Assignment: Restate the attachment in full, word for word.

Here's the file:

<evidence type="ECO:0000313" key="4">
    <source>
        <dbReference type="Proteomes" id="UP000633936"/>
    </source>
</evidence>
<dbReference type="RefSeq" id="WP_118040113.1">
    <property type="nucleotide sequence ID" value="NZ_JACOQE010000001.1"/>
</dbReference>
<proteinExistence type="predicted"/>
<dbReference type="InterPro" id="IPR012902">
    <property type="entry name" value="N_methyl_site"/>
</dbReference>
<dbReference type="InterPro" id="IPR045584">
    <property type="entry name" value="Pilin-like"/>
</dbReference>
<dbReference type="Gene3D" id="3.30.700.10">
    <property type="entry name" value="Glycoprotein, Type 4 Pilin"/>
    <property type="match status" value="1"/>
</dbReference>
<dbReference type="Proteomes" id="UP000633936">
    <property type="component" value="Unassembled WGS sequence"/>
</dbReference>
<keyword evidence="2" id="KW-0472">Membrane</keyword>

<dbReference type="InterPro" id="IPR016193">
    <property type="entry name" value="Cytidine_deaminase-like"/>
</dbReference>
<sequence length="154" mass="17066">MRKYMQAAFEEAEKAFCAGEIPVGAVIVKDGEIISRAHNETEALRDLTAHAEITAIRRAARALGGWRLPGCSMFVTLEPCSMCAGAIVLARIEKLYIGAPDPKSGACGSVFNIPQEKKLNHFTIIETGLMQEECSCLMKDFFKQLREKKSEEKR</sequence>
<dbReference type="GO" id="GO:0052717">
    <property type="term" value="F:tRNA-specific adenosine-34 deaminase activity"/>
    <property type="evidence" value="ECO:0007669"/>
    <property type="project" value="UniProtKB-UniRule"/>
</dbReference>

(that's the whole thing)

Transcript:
<evidence type="ECO:0000313" key="4">
    <source>
        <dbReference type="Proteomes" id="UP000633936"/>
    </source>
</evidence>
<dbReference type="RefSeq" id="WP_118040113.1">
    <property type="nucleotide sequence ID" value="NZ_JACOQE010000001.1"/>
</dbReference>
<proteinExistence type="predicted"/>
<dbReference type="InterPro" id="IPR012902">
    <property type="entry name" value="N_methyl_site"/>
</dbReference>
<dbReference type="InterPro" id="IPR045584">
    <property type="entry name" value="Pilin-like"/>
</dbReference>
<dbReference type="Gene3D" id="3.30.700.10">
    <property type="entry name" value="Glycoprotein, Type 4 Pilin"/>
    <property type="match status" value="1"/>
</dbReference>
<dbReference type="Proteomes" id="UP000633936">
    <property type="component" value="Unassembled WGS sequence"/>
</dbReference>
<keyword evidence="2" id="KW-0472">Membrane</keyword>

<dbReference type="InterPro" id="IPR016193">
    <property type="entry name" value="Cytidine_deaminase-like"/>
</dbReference>
<sequence length="154" mass="17066">MRKYMQAAFEEAEKAFCAGEIPVGAVIVKDGEIISRAHNETEALRDLTAHAEITAIRRAARALGGWRLPGCSMFVTLEPCSMCAGAIVLARIEKLYIGAPDPKSGACGSVFNIPQEKKLNHFTIIETGLMQEECSCLMKDFFKQLREKKSEEKR</sequence>
<dbReference type="GO" id="GO:0052717">
    <property type="term" value="F:tRNA-specific adenosine-34 deaminase activity"/>
    <property type="evidence" value="ECO:0007669"/>
    <property type="project" value="UniProtKB-UniRule"/>
</dbReference>